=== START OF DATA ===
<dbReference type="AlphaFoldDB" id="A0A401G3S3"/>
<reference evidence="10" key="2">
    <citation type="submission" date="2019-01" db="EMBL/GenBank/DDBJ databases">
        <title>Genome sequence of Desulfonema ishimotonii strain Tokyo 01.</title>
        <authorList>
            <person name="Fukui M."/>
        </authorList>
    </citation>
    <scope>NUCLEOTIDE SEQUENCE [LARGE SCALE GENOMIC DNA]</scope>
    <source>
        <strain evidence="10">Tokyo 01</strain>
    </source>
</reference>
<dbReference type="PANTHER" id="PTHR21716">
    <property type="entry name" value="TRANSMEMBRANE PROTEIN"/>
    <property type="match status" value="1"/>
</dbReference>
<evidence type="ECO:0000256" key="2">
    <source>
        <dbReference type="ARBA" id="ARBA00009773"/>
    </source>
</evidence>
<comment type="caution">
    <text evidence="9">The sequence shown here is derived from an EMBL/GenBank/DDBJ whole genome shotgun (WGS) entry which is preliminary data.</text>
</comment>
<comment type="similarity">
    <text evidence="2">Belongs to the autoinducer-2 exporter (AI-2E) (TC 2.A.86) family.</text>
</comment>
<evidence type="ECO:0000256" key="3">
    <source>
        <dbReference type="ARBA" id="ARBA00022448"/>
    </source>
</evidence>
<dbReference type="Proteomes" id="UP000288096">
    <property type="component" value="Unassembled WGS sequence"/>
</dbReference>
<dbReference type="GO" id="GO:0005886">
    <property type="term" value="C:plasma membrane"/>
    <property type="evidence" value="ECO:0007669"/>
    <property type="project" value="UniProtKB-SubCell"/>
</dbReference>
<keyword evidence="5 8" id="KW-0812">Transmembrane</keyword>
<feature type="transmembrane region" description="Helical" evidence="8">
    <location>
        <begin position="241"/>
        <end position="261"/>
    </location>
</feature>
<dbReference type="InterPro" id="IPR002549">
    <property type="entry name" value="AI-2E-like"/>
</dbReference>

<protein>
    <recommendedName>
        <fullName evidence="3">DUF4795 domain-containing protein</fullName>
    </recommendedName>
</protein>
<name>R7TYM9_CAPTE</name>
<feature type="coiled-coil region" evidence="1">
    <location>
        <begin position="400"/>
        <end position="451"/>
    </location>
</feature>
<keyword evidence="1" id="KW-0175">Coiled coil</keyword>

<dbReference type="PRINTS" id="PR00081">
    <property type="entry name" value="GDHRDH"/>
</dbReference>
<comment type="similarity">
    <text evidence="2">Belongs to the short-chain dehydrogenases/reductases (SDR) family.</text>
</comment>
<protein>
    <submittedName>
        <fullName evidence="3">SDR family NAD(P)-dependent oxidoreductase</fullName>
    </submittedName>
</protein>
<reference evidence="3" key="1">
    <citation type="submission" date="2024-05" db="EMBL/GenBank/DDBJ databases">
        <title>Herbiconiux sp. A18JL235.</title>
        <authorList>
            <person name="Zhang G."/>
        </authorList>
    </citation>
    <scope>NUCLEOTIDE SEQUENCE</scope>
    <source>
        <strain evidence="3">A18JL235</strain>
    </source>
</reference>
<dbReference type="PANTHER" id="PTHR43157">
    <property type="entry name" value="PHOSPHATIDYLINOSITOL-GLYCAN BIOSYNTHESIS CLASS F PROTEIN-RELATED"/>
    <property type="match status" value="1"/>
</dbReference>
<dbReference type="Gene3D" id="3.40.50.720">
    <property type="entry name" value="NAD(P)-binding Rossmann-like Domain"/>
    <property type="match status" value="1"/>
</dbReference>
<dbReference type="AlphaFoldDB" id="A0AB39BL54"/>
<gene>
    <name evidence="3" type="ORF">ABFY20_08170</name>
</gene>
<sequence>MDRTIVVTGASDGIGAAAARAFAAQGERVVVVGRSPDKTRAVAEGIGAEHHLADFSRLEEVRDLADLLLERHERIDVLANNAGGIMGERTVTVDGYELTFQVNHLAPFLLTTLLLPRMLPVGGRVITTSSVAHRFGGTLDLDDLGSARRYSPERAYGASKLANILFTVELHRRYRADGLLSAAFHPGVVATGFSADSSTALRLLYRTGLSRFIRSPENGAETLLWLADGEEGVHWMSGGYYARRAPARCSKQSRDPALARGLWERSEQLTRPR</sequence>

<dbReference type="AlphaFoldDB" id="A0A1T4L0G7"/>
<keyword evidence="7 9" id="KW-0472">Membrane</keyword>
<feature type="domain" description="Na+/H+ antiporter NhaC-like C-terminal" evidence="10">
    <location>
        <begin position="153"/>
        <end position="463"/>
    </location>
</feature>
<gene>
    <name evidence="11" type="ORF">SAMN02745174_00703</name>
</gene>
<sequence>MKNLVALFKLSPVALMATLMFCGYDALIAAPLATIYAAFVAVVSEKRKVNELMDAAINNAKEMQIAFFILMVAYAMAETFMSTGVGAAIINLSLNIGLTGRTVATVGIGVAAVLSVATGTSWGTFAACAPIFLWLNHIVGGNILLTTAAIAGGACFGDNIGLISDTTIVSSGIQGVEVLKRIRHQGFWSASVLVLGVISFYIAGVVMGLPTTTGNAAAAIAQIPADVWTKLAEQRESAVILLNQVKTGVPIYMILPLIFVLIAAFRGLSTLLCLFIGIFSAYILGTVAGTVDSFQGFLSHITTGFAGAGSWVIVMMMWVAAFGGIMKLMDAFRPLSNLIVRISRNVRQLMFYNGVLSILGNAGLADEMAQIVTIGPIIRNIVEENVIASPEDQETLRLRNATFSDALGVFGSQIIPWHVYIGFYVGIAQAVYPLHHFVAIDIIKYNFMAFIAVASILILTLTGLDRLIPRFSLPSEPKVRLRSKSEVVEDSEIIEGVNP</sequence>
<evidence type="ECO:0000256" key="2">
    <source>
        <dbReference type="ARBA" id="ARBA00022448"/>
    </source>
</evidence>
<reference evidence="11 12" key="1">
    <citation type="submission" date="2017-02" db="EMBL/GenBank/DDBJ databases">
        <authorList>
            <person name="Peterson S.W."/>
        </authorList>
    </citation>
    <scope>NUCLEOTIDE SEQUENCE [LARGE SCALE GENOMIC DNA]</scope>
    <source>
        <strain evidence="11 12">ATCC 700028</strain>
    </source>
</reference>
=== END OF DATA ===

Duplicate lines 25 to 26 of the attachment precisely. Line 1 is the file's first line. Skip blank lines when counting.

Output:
</comment>
<comment type="similarity">